The altars, the work of his hands "The altars dedicated to the work of his hands" - The construction of the words, and the meaning of the sentence, in this place are not obvious; all the ancient Versions, and most of the modern, have mistaken it. The word מעשה maaseh, "the work," stands in regimine with מזבחות mizbechoth, "altars," not in opposition to it; it means the, altars of the work of their hand; that is of the idols, which are the work of their hands. Thus Kimchi has explained it, and Le Clerc has followed him.
And he shall not look to the altars - That is, the altars of the gods which the Syrians worshipped, and the altars of the false gods which had been erected in the land of Israel or Samaria by its wicked kings, and particularly by Ahaz. Ahaz fancied an altar which he saw at Damascus when on a visit to Tiglath-pileser, and ordered Urijah the priest to construct one like it in Samaria, on which he subsequently offered sacrifice 2 Kings 16:10-13. It is well known, also, that the kings of Israel and Judah often reared altars to false gods in the high places and the groves of the land (see 2 Kings 21:3-5). The Ephraimites were particularly guilty in this respect Hosea 8:11: ‹Because Ephraim hath made many altars to sin, altars shall be unto him to sin.‘
Which his fingers have made - Perhaps indicating that the idols which they worshipped had been constructed with special art and skill (see Isaiah 2:8).
Either the groves - The altars of idols were usually erected in groves, and idols were worshipped there before temples were raised (see Exodus 34:13; Deuteronomy 7:5; Deuteronomy 12:3; Judges 3:7; 1 Kings 14:23; 1 Kings 18:19; 2 Chronicles 33:3; compare the notes at Isaiah 1:29).
Or the images - Margin, ‹Sun images‘ (חמנים chamānı̂ym ). This word is used to denote idols in general in Leviticus 26:30; 2 Chronicles 24:4. But it is supposed to denote properly images erected to the sun, and to be derived from חמה chamāh “the sun.” Thus the word is used in Job 30:28; Isaiah 24:23; Isaiah 30:26; Job 31:26).
Do not listen to the enemy's suggestion to stay away from Christ until you have made yourself better, until you are good enough to come to God. If you wait until then you will never come. When Satan points to your filthy garments, repeat the promise of the Saviour, “Him that cometh to Me I will in no wise cast out.” John 6:37. Tell the enemy that the blood of Jesus Christ cleanses from all sin. Make the prayer of David your own: “Purge me with hyssop, and I shall be clean: wash me, and I shall be whiter than snow.” Psalm 51:7. PK 320.1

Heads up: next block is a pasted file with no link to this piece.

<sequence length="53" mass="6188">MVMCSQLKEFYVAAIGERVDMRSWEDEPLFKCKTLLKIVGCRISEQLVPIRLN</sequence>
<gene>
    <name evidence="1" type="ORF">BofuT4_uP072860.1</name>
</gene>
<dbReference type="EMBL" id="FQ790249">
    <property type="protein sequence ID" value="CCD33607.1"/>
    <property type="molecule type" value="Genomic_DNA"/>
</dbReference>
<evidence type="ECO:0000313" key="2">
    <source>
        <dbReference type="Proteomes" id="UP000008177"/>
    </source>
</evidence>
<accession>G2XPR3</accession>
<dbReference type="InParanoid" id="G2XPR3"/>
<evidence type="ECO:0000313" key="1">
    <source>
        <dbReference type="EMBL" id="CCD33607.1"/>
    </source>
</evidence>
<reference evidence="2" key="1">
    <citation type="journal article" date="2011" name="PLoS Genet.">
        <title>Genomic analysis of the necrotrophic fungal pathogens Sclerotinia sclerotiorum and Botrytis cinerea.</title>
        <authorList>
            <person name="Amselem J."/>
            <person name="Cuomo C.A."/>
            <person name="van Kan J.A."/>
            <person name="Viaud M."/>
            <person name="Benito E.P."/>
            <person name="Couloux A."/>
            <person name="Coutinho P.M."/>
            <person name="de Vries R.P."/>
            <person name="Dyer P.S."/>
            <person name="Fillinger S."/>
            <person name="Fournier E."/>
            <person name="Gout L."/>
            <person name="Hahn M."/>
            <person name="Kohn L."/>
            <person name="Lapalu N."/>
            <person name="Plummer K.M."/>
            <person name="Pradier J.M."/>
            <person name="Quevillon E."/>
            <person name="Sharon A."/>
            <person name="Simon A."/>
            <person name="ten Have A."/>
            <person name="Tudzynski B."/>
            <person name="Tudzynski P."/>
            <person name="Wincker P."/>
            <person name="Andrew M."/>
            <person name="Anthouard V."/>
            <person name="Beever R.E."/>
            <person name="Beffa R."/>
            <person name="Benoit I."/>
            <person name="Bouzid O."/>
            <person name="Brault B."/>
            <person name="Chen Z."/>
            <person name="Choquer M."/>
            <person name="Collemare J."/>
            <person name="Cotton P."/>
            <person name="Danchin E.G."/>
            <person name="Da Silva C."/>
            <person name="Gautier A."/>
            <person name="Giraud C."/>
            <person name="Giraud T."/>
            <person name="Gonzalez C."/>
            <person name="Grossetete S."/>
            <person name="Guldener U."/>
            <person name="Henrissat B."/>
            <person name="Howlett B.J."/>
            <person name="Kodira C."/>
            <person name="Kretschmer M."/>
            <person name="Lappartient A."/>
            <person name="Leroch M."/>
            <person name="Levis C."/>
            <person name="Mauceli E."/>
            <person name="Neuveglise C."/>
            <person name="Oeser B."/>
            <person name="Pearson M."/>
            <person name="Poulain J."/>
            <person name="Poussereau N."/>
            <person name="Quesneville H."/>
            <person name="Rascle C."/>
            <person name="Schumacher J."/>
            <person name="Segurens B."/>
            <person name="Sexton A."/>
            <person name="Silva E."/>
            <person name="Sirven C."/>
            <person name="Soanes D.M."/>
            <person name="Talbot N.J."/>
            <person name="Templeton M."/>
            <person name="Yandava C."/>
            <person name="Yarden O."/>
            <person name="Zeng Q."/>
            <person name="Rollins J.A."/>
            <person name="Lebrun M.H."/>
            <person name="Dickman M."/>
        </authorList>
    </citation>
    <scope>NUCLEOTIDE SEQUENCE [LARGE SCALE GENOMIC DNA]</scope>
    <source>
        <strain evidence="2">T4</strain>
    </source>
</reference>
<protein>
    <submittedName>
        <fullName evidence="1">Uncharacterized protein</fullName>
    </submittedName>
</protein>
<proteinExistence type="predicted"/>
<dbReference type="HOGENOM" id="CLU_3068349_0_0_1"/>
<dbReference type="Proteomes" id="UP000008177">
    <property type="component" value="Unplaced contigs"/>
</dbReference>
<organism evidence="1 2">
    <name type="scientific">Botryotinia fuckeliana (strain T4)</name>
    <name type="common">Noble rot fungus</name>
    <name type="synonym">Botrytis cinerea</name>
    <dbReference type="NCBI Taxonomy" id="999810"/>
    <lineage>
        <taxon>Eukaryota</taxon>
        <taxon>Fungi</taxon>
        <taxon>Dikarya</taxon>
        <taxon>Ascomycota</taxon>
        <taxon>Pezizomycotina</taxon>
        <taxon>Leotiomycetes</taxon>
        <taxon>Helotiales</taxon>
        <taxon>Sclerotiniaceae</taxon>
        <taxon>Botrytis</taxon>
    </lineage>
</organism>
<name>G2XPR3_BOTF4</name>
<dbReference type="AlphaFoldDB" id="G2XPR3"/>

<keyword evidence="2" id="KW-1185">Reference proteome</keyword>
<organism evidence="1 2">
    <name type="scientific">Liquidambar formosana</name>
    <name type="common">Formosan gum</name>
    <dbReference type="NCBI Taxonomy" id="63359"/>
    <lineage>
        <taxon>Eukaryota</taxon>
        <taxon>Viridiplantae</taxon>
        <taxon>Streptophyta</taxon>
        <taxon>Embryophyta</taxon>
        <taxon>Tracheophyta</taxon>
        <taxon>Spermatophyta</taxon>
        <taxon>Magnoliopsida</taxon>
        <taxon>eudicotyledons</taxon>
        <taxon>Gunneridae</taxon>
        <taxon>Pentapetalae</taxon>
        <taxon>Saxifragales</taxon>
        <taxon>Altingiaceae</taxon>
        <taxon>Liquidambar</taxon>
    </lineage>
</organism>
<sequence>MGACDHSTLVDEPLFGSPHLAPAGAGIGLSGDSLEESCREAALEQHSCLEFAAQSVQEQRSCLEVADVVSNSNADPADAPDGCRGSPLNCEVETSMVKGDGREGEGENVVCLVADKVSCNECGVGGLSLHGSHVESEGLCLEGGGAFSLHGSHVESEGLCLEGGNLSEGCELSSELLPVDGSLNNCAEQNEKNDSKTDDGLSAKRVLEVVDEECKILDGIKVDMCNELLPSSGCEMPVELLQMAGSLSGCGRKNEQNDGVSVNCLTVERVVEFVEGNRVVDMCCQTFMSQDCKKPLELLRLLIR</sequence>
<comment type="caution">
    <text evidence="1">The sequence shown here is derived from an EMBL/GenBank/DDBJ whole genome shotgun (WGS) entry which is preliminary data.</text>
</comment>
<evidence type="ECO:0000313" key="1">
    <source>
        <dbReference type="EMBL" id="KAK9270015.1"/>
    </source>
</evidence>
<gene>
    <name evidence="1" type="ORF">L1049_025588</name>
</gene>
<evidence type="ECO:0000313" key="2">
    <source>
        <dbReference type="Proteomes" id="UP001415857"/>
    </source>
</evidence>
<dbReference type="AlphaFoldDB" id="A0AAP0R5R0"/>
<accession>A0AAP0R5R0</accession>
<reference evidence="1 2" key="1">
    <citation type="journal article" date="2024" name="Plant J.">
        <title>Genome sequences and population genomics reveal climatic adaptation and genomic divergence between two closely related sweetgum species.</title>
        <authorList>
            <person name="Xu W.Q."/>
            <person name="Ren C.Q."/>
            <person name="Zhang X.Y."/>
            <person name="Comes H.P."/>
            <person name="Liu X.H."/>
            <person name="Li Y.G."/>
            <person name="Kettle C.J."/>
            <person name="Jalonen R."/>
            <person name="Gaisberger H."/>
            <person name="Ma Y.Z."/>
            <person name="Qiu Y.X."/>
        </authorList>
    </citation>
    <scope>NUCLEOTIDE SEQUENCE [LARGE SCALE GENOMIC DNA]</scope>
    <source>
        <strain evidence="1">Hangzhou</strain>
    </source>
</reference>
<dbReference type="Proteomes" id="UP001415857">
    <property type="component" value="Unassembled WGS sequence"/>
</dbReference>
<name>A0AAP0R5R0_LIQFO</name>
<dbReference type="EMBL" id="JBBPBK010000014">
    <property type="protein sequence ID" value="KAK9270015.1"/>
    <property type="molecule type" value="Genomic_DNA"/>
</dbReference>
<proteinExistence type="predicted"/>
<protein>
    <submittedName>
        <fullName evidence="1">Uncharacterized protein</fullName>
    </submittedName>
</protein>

The exhortations of the prophet to Judah to behold the living God, and to accept His gracious offers, were not in vain. There were some who gave earnest heed, and who turned from their idols to the worship of Jehovah. They learned to see in their Maker love and mercy and tender compassion. And in the dark days that were to come in the history of Judah, when only a remnant were to be left in the land, the prophet's words were to continue bearing fruit in decided reformation. “At that day,” declared Isaiah, “shall a man look to his Maker, and his eyes shall have respect to the Holy One of Israel. And he shall not look to the altars, the work of his hands, neither shall respect that which his fingers have made, either the groves, or the images.” Isaiah 17:7, 8. PK 320.2
Many were to behold the One altogether lovely, the chiefest among ten thousand. “Thine eyes shall see the King in His beauty,” was the gracious promise made them. Isaiah 33:17. Their sins were to be forgiven, and they were to make their boast in God alone. In that glad day of redemption from idolatry they would exclaim, “The glorious Lord will be unto us a place of broad rivers and streams.... The Lord is our judge, the Lord is our lawgiver, the Lord is our king; He will save us.” Verses 21, 22. PK 321.1Read in context »